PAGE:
This does not need to be an expensive hobby – If you are resourceful. Lots of free, or close to free, stuff can be had/made for the layout.
I’ve made neat barrels from the moisture absorbing inserts that come with many over the counter or prescription pills. I just spray them red or green and paint the tops silver – done.
Sand bags and "bumper" tires:
Think out of the box - cereal for scenery??
The sand bags in the first pic below were made from Shredded Wheat and the bumper tires on the barge in the second pic are Cheerios
Need concrete barriers to protect tour buildings or roads?
From these clothes hanger size tags:
I made these barriers with a little grey primer spray paint:
Propane Tank Farm:
Buy your significant other quality roses – they come with tubes on each stem to hold water. I sprayed these with a grey primer, glued them together in two rows, added a propane company sign (cut out of the yellow pages) – instant propane tank farm.
Pink or blue Styrofoam scraps can make wonderful viaducts or retaining walls when worked with a hot Styrofoam cutting tool. I like the one called Tippi.
Landscape and Mountains:
Paper Mache, paper towels dipped in plaster draped over wadded up newspapers, even spray foam have been used to make mountains, etc. on Warrenville. Beaded white Styrofoam or old ceiling tiles makes a great basis for retaining walls when roughly broken and glued in rough layers with white glue.
I find that a 50-50 mix of sawdust and plaster provides a nice texture while still retaining the plaster's strength. It also dries quicker, something important for someone short on patience like me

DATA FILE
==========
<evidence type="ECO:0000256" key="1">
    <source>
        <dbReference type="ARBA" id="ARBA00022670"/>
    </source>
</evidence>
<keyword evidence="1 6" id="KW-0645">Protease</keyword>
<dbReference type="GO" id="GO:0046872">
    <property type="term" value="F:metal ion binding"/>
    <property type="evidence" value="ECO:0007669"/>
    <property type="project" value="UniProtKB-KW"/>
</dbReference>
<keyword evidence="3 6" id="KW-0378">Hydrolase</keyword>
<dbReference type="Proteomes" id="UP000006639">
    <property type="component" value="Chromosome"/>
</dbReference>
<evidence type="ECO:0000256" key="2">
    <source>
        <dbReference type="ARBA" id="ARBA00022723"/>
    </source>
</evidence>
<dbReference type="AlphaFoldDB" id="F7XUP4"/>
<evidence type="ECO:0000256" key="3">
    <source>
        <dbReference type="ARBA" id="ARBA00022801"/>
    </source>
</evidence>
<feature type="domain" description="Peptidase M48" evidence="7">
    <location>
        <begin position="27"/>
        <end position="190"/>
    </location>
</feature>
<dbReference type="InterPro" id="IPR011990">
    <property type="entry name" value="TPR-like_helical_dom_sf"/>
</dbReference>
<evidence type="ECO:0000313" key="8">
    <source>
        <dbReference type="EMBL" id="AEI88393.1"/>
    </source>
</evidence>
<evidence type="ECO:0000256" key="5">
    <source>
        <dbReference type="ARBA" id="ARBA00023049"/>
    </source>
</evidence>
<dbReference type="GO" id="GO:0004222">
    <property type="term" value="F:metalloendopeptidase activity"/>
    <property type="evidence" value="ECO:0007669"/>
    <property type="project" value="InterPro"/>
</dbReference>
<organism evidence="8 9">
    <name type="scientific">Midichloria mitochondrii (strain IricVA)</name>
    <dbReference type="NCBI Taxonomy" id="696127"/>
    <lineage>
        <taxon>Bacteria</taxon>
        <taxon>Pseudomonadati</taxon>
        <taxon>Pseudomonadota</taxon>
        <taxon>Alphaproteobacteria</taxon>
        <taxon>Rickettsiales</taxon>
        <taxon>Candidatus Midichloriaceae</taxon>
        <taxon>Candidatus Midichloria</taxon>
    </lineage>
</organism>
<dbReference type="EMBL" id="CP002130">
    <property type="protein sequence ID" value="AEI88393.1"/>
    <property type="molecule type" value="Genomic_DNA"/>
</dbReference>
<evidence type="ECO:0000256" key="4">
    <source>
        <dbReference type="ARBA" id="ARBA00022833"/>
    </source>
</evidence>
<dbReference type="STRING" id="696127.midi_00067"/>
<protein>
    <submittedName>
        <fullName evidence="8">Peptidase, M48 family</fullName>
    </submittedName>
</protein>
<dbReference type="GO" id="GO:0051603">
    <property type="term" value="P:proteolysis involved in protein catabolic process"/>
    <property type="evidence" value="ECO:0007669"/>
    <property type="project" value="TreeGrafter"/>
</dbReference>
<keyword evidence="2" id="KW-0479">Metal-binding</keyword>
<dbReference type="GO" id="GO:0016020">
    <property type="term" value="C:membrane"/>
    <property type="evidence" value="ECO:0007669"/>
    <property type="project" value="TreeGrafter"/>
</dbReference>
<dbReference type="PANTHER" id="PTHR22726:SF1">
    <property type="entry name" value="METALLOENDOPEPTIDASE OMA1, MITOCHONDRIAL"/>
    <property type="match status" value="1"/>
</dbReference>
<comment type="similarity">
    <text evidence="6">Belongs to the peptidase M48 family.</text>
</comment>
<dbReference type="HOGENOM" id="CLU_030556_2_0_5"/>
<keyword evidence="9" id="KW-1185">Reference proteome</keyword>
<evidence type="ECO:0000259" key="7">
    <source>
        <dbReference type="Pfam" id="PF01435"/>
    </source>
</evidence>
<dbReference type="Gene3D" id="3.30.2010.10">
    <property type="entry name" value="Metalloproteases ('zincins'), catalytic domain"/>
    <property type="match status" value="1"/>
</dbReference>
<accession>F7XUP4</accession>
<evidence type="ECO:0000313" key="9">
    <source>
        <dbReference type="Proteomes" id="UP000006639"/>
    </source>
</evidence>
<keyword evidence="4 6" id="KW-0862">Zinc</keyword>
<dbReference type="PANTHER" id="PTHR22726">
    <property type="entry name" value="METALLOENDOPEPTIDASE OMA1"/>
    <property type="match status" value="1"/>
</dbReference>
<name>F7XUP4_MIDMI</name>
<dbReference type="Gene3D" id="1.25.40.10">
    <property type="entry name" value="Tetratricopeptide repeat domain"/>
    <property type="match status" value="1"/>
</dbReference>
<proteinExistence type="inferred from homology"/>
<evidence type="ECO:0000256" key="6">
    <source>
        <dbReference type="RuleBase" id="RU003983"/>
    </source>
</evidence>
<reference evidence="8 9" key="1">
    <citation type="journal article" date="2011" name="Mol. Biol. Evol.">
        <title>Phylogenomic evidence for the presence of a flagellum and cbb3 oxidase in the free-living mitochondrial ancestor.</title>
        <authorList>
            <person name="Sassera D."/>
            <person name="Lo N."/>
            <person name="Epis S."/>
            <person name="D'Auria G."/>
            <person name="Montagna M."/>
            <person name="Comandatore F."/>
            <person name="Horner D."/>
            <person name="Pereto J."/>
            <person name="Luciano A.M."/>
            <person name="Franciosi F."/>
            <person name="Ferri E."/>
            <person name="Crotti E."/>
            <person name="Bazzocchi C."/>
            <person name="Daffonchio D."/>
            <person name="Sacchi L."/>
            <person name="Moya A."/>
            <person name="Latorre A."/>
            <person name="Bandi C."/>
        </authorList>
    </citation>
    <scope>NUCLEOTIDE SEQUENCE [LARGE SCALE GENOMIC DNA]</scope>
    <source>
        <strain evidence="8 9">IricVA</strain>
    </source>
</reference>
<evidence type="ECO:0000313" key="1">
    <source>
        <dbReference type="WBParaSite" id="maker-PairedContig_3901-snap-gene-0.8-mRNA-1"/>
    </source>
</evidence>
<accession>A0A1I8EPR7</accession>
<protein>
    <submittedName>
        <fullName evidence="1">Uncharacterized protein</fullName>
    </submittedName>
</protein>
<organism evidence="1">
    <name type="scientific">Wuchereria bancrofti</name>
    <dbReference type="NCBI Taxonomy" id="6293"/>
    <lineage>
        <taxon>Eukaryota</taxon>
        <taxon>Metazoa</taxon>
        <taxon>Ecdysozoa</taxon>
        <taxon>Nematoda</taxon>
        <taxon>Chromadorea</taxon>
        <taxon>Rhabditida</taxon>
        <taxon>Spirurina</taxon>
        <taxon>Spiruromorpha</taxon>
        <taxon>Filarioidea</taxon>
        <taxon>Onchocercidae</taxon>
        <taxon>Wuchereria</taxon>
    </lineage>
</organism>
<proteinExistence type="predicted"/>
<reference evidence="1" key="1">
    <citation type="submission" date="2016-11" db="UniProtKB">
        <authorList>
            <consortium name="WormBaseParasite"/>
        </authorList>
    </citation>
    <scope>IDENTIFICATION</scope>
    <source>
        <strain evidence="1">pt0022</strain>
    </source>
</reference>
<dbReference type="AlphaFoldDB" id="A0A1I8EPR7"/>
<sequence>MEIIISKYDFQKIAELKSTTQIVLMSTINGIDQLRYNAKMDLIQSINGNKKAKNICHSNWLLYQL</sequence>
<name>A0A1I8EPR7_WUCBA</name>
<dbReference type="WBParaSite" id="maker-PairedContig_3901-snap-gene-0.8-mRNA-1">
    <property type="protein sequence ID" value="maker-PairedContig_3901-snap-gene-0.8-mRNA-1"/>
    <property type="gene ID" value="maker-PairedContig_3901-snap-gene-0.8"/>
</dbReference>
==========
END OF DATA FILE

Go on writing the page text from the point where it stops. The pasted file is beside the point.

I like to paint mountains, etc. with a grey latex paint and then dry brush with green, black and brown. Add groundcover, pieces of lichen etc.
Grass and Ground Cover:
Speaking of ground cover, even a small woodworking project will produce a couple gallon coffee cans of sawdust. Use some as is and use Rit dye to dye the rest green.
Don’t forget that dried used coffee grounds also make good dark brown ground cover.
Trees, Bushes and Foliage:
Fall is a super time to find weeds (goldenrod is great for this) to make trees. I pick the good ones, sometimes glue two together at the stems and shape with a scissor. I then spray them from both the bottom up and top down with green, red, yellow or brown spray paint, sometimes using a combination of these colors as a dusting over coat. I thicken and texture the stem “trunk” with hot glue and paint it a brownish-grey with latex paint.
In the months before Christmas pine trees can be found at the dollar store - a little work on them (dipping in diluted white glue and sprinkling fine ground cover on them) greatly helps their appearance. If you don't care for the "snow" that usually comes on these trees, spray them green first - that is what I do.
The trees shown in the gas storage tank tip below are additional examples of "free" trees
This mountainside is just thin, white, Styrofoam, salvaged from packaging, layered together with Elmer's white glue.